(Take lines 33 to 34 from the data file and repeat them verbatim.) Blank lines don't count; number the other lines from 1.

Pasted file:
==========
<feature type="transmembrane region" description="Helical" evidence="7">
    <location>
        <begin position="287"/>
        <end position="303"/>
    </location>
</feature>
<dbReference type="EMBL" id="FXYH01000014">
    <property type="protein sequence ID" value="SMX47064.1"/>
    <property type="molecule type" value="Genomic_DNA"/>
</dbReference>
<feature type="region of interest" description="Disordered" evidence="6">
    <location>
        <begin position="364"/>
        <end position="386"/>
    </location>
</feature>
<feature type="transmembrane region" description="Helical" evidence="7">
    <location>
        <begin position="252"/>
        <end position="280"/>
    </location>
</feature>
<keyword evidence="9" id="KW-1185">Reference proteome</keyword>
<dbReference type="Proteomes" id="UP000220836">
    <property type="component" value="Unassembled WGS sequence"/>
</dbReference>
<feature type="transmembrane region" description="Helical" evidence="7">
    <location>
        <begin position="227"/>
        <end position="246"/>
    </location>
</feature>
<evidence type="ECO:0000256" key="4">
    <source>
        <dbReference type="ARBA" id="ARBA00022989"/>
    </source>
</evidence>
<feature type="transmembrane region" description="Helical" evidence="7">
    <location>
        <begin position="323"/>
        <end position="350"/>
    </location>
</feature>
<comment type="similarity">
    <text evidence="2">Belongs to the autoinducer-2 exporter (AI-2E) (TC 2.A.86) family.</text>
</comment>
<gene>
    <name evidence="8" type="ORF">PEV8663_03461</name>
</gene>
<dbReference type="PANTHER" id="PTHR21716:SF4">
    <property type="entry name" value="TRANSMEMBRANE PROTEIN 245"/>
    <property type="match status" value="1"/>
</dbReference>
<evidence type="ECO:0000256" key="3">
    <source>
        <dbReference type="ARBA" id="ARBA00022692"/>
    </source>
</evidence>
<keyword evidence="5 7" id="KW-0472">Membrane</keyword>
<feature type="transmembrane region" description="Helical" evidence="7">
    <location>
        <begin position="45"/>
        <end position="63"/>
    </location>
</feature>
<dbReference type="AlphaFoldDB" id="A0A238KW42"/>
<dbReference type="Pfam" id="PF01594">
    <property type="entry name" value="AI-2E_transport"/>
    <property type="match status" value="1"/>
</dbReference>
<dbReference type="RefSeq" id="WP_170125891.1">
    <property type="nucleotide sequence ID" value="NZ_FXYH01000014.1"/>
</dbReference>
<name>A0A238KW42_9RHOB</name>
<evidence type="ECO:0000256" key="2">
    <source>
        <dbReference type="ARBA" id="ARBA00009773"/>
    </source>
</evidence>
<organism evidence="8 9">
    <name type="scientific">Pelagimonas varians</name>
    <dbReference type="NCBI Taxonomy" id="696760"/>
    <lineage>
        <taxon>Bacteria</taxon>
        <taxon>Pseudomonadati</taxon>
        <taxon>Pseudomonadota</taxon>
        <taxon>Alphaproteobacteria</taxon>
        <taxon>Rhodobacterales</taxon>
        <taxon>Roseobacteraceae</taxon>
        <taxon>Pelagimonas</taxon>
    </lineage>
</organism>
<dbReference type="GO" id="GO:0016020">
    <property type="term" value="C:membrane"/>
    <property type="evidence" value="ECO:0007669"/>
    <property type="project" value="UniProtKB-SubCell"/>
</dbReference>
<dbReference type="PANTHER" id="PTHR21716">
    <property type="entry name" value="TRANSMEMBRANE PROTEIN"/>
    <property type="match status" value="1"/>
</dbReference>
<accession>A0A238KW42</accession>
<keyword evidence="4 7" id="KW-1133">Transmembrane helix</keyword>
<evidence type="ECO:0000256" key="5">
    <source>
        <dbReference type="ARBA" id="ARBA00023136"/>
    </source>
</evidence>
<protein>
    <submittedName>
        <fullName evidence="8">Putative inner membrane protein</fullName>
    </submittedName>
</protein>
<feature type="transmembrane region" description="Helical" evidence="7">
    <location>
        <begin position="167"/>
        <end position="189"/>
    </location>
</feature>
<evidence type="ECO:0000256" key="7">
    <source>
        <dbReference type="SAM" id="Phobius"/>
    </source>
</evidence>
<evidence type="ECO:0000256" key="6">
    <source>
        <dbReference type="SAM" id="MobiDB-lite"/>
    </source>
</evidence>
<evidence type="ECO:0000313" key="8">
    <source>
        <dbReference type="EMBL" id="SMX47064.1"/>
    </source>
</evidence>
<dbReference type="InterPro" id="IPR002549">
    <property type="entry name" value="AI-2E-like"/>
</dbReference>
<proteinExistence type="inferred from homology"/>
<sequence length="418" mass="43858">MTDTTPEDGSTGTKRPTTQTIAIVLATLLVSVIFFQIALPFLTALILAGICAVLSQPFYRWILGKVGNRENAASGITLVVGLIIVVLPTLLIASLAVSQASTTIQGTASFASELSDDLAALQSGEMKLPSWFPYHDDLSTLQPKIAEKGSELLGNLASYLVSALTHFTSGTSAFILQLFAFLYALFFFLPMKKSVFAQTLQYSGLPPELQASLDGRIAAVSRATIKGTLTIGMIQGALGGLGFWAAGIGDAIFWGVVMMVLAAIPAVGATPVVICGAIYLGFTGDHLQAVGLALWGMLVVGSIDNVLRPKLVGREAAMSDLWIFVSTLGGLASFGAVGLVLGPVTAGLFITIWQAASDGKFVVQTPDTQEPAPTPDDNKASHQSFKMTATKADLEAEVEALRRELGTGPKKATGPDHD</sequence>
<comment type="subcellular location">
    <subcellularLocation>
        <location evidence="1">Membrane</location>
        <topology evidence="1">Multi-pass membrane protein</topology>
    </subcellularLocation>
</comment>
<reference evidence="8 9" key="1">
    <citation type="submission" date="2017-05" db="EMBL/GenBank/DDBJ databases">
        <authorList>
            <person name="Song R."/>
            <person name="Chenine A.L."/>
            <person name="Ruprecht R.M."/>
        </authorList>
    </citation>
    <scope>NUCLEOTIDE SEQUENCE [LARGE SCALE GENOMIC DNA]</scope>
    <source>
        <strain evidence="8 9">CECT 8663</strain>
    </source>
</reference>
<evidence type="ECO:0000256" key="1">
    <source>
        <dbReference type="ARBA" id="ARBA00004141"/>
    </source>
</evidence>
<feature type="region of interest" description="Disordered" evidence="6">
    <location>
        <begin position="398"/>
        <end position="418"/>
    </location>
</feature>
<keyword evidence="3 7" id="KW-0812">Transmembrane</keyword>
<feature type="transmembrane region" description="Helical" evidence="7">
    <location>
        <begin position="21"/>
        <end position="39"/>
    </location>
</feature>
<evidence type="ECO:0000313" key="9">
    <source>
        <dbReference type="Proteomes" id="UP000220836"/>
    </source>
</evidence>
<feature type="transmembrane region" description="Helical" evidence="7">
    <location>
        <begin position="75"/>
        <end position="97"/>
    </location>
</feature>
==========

<evidence type="ECO:0000256" key="4">
    <source>